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'Deplorable conditions': Belgium’s prison staff hold 24-hour strike

14:01 12/01/2024

Belgian prison staff walked out on strike for 24 hours on Friday as part of a joint trade union front, citing overcrowding and "deplorable conditions" for prisoners.

Unions are highlighting the sharp increase in the number of prisoners and inmates, as well as the number of cases of assault against staff.

The total population of Belgium’s prisons is around 12,000, which is 1,300 more than the planned capacity.

The unions believe that the solutions proposed by the government are “still not sufficient two years later” and said they have to work in “unacceptable conditions” while the prisoners live in deplorable ones.

“Overcrowding is causing prisons to explode, with inhumane living conditions for our inmates,” said Eddy De Smedt of the VSOA union.

De Smedt said that the desire to strike is very high, particularly because of the attacks on staff.

“We need to make the job more attractive in order to get more staff into the institutions, as staff shortages are also a problem,” said De Smedt.

“As a result of this shortage, the backlog of leave is constantly growing, so much so that it currently stands at 600,000 days.”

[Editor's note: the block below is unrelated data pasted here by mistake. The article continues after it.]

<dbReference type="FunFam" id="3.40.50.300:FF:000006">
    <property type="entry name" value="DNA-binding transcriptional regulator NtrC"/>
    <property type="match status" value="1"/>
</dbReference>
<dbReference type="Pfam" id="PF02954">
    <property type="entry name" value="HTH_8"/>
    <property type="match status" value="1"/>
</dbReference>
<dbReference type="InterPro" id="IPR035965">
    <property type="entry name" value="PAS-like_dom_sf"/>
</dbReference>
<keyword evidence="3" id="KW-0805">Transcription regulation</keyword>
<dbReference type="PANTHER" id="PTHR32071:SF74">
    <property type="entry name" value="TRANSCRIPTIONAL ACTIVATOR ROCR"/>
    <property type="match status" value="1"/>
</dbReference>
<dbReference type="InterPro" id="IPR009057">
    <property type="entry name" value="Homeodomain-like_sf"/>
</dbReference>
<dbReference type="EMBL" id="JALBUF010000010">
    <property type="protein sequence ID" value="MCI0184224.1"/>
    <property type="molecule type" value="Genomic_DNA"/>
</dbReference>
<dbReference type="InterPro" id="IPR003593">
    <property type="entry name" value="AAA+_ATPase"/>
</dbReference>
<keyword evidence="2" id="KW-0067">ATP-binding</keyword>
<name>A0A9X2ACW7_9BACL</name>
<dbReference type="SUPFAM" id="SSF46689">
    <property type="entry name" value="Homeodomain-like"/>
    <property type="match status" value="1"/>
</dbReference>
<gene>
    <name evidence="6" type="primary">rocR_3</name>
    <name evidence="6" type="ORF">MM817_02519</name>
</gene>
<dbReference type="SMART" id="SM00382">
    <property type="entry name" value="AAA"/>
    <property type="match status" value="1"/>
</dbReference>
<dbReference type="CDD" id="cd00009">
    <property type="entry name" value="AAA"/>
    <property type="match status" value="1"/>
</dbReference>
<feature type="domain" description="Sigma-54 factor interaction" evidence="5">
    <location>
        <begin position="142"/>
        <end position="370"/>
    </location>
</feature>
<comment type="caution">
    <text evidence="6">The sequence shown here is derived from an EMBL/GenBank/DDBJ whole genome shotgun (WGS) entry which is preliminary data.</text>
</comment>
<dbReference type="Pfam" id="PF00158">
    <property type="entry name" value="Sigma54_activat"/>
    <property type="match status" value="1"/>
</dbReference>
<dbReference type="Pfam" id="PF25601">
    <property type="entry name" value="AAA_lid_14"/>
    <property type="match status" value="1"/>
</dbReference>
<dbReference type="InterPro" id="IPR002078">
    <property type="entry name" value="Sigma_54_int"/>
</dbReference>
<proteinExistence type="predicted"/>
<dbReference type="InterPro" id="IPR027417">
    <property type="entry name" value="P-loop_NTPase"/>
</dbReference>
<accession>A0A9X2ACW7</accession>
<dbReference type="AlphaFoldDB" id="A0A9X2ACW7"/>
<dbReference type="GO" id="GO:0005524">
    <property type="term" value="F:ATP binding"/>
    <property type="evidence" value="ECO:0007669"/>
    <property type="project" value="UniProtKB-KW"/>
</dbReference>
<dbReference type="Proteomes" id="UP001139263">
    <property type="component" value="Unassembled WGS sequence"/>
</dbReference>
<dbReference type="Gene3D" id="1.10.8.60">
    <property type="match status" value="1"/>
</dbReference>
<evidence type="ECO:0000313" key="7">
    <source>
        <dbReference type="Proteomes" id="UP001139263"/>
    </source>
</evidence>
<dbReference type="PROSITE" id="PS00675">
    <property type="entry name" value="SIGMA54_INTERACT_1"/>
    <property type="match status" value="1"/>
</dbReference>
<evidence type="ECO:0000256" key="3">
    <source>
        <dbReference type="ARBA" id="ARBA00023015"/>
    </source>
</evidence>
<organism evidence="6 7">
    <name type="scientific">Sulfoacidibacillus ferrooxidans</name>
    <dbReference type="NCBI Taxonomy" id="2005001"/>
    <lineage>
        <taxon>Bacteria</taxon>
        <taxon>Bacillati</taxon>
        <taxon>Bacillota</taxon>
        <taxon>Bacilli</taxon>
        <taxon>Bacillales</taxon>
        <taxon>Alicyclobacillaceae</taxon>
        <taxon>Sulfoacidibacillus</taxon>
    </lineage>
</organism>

At the same time, the Human Rights League (LDH) has warned that disease is spreading in prisons – hepatitis C in particular.

Not all prisoners benefit from the same treatment for hepatitis C, according to the LDH, which has condemned discrimination between prisoners who are serving their sentence and those held on remand. The latter group is ineligible for screening and treatment services for the disease.

The prison population is around seven times more affected by hepatitis C than the general population and prison is a particularly high-risk environment for transmission, given the poor hygiene conditions, the sharing of equipment between inmates and the widespread use of drugs.

Réseau Hépatite C-Bruxelles has been providing specialist hepatology consultations in Brussels prisons for the past two years but recently decided to suspend its activities in Haren and Saint-Gilles to protest against unequal treatment of prisoners.

“According to the protocol decided by the prison health care directorate, only sentenced prisoners have de facto access to screening and treatment services, and people on remand are not entitled to them,” the organisation said.

That protocol also provides for prisoners “who use psychotropic substances” to be excluded from this care “even though there is no medical justification for making the prescription of antiviral treatments conditional on abstinence”.

LDH said that the reason given for the discrimination is budgetary grounds, “even though the official reason given is the length of detention, which should be sufficient to allow the treatment to be taken in full while in prison”.

The organisation argues that if prisoners are released before the end of their treatment, the treatment could be continued safely on the outside with the support of external services and provided that the prison medical service is involved in ensuring continuity of care.

Written by Helen Lyons